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Tuesday, 22 August 2017 00:00

29 spots in high risk of riverbank erosion

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The Centre for Environmental and Geographic Information Services (CEGIS), a trustee organisation of the water resources ministry, has identified 29 high risk spots for riverbank erosion in 2017 through a detailed study of satellite data.

Development organisation BRAC is running an alert campaign in six upazilas of four districts, which are among the high-risk spots identified by CEGIS. The areas are Roumari upazila of Kurigram, Sariakandi upazila of Bogra, Pangsha and Kalukhali upazilas of Rajbari and Jajira and Noria upazilas of Shariatpur. The BRAC campaign is disseminating information to the local people about the intensity of bank erosion in these areas and consequent risk of loss.

Speakers revealed this information at an event titled ‘Consultative meeting on early warning for riverbank erosion’ today on Monday (21 August 2017). The government Department of Disaster Management, CEGIS and BRAC organised the event.

Experts at the meeting ascribed the current rise in the intensity of bank erosion to three main factors, which are, climate change impact, water level rise in river systems during monsoon and recent change in the course of some major rivers. Every year numerous people are becoming destitute overnight, losing all their farmland and homesteads into the rivers. This situation calls for urgent action for making bank erosion forecasts available to the vulnerable communities living on or near the riverbanks at risk.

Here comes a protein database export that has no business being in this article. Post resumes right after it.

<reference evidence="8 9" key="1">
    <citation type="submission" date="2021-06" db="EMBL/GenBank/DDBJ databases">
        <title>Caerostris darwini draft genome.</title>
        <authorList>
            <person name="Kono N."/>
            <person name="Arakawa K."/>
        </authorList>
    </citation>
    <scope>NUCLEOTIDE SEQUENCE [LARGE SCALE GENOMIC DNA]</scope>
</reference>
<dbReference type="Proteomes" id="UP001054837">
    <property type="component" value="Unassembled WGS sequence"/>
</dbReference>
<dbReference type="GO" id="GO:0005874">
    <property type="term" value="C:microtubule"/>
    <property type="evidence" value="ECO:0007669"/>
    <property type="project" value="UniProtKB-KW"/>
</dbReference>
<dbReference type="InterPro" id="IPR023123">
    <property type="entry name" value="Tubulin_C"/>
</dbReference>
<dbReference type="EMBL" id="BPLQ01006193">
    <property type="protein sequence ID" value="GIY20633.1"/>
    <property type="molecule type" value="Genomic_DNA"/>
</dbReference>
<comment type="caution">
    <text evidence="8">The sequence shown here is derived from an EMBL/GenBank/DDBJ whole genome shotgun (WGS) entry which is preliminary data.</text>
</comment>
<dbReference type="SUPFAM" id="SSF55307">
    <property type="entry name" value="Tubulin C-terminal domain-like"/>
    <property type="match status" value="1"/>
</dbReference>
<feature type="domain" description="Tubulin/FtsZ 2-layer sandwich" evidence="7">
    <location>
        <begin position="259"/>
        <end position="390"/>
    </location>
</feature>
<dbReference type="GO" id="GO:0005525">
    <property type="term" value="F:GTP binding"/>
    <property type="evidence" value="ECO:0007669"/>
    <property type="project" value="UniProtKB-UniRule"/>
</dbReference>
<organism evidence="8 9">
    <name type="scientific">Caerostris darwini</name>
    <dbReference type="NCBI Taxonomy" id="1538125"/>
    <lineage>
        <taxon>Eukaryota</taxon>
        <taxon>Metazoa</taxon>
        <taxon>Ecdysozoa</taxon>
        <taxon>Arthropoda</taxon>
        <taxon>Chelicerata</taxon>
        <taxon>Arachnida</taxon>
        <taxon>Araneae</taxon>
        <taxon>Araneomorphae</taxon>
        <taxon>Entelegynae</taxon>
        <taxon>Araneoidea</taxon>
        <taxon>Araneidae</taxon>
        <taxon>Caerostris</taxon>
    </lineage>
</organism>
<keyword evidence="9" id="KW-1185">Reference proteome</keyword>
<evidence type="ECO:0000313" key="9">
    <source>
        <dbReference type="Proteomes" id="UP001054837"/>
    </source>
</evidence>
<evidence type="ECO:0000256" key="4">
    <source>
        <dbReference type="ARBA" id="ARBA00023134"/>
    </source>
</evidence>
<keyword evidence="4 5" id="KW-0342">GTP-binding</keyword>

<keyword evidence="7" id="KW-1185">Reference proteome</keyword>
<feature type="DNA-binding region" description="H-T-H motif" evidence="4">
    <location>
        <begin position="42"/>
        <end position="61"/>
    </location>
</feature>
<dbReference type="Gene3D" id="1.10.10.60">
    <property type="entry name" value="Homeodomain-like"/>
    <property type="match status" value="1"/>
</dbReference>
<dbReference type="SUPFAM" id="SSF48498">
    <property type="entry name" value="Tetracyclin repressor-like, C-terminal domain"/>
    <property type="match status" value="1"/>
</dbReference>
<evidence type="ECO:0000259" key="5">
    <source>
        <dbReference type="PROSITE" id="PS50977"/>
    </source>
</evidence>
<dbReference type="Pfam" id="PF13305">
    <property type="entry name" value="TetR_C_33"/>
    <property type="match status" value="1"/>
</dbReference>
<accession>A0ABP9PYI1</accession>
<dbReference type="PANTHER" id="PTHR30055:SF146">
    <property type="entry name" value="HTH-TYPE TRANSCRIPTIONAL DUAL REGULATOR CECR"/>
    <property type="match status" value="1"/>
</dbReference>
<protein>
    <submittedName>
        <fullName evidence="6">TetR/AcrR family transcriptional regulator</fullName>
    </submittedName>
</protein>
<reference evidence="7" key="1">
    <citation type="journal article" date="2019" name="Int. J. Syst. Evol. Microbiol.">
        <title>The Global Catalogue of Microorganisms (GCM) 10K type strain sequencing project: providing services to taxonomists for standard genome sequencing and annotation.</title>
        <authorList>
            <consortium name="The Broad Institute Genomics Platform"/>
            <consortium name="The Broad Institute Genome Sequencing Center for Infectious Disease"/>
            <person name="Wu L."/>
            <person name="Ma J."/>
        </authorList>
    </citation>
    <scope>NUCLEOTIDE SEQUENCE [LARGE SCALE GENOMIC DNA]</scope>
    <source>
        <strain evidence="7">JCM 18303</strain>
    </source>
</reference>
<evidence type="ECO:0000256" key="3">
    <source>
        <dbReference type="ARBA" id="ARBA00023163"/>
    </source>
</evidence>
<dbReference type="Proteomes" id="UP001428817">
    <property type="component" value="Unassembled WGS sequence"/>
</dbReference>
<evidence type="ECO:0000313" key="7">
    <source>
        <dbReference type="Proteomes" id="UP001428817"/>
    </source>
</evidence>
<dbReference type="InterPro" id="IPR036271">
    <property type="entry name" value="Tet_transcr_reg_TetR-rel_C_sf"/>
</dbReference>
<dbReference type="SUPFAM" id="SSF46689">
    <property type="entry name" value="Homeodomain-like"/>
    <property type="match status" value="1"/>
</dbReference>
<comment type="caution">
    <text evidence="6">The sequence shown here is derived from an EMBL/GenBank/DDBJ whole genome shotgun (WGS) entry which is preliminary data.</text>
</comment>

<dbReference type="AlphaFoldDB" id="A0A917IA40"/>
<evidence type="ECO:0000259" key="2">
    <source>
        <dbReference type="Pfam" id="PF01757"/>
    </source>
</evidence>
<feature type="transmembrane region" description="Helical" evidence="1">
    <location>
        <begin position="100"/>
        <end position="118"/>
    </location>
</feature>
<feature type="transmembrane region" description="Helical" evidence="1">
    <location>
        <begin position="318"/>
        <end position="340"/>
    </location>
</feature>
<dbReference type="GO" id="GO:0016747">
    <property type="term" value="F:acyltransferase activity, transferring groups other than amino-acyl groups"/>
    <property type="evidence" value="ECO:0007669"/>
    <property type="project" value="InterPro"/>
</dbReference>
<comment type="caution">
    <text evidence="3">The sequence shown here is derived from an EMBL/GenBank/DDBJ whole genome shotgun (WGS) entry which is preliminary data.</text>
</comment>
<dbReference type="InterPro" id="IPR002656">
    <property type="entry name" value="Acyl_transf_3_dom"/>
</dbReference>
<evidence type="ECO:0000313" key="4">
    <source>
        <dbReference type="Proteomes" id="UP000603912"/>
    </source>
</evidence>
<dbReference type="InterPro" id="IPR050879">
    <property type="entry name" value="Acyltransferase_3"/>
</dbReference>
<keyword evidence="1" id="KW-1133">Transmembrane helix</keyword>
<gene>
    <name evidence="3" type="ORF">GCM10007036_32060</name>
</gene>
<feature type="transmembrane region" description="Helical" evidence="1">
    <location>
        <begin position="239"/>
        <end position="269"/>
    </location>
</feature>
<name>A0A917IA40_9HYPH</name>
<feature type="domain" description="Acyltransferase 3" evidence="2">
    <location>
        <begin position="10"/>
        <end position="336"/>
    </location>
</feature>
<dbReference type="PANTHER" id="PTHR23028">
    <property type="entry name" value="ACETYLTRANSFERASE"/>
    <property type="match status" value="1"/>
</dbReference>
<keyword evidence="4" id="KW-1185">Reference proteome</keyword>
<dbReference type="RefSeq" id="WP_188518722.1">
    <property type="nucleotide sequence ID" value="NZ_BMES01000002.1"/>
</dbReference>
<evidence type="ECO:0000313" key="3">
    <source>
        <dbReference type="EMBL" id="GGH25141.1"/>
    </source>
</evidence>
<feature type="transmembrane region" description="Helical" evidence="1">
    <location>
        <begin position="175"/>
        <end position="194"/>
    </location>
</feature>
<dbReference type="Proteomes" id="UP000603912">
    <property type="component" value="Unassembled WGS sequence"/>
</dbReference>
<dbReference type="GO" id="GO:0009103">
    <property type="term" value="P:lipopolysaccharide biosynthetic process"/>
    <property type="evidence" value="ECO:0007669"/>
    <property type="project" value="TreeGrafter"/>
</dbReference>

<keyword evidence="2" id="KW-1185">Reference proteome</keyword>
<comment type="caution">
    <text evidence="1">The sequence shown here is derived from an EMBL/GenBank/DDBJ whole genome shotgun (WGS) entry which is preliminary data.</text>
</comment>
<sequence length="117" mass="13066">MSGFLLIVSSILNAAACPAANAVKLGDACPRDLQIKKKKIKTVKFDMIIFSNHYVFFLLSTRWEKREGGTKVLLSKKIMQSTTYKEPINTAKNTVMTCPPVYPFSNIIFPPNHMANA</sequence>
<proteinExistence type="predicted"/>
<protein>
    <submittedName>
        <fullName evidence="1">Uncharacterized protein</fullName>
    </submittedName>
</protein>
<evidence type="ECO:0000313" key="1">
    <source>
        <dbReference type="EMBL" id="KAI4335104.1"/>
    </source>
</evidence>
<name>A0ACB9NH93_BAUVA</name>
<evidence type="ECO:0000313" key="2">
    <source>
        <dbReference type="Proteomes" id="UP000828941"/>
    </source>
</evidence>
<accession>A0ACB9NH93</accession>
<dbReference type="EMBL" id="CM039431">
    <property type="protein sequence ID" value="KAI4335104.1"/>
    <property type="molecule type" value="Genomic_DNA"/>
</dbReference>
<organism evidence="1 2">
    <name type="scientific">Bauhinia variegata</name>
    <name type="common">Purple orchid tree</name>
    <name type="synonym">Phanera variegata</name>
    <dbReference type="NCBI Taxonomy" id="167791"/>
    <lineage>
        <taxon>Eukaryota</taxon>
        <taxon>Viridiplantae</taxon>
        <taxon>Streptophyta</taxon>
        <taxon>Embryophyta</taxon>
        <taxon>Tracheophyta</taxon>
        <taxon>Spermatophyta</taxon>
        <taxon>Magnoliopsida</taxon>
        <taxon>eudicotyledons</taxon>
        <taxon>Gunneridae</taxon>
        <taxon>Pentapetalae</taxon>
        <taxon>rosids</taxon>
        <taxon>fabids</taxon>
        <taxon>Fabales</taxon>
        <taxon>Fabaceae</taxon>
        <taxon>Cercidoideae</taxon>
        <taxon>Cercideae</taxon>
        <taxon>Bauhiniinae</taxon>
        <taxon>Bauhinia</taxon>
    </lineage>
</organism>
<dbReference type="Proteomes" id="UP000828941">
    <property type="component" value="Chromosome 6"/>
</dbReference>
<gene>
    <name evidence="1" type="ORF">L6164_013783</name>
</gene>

Speakers at the meeting also called on the government to take immediate measures for riverbank protection, building of new embankments and urgent repair work for damaged embankments.

Sudipta Kumar Hore, junior specialist, River, Delta and Coastal Morphology Division, CEGIS, presented keynote paper titled ‘Early warning of riverbank erosion for 2017’. Md Jafar Iqbal, senior sector specialist, Disaster Management and Climate Change (DMCC) programme of BRAC, also presented another keynote paper titled ‘Riverbank erosion prediction and dissemination: Cases from past years’.

Gawher Nayeem Wahra, director, DMCC, BRAC, and Dr Maminul Haque Sarker, deputy executive director (development), CEGIS, moderated the meeting. KAM Morshed, director, Advocacy for Social Change, BRAC, Syeda Meherunnesa, deputy director, Department of Disaster Management, officials from Bangladesh Water Development Board, university teachers and representatives from non-governmental organisations also spoke at the event.

Gawher Nayeem Wahra said, ‘The technological skills we have mastered so far on riverbank erosion forecasts will be truly rewarding when we will be able to effectively disseminate the information to the common people and utilise this information in strengthening our river system management.’

Dr Maminul Haque Sarker said, ‘Natural calamities like floods and cyclones bring loss to people but they do not lose their land. But riverbank erosion takes away people’s land, both farmland and homesteads. Effective river management therefore remains a high priority issue for us.’

BRAC’s DMCC programme has been implementing a project on the risk of riverbank erosion, forecast and advice in different districts with the technical support from CEGIS. The objective of this consultative meeting was to discuss ways and methods for effective dissemination of forecasts and alert messages on bank erosion in 13 vulnerable spots of 16 upazilas in eight districts.

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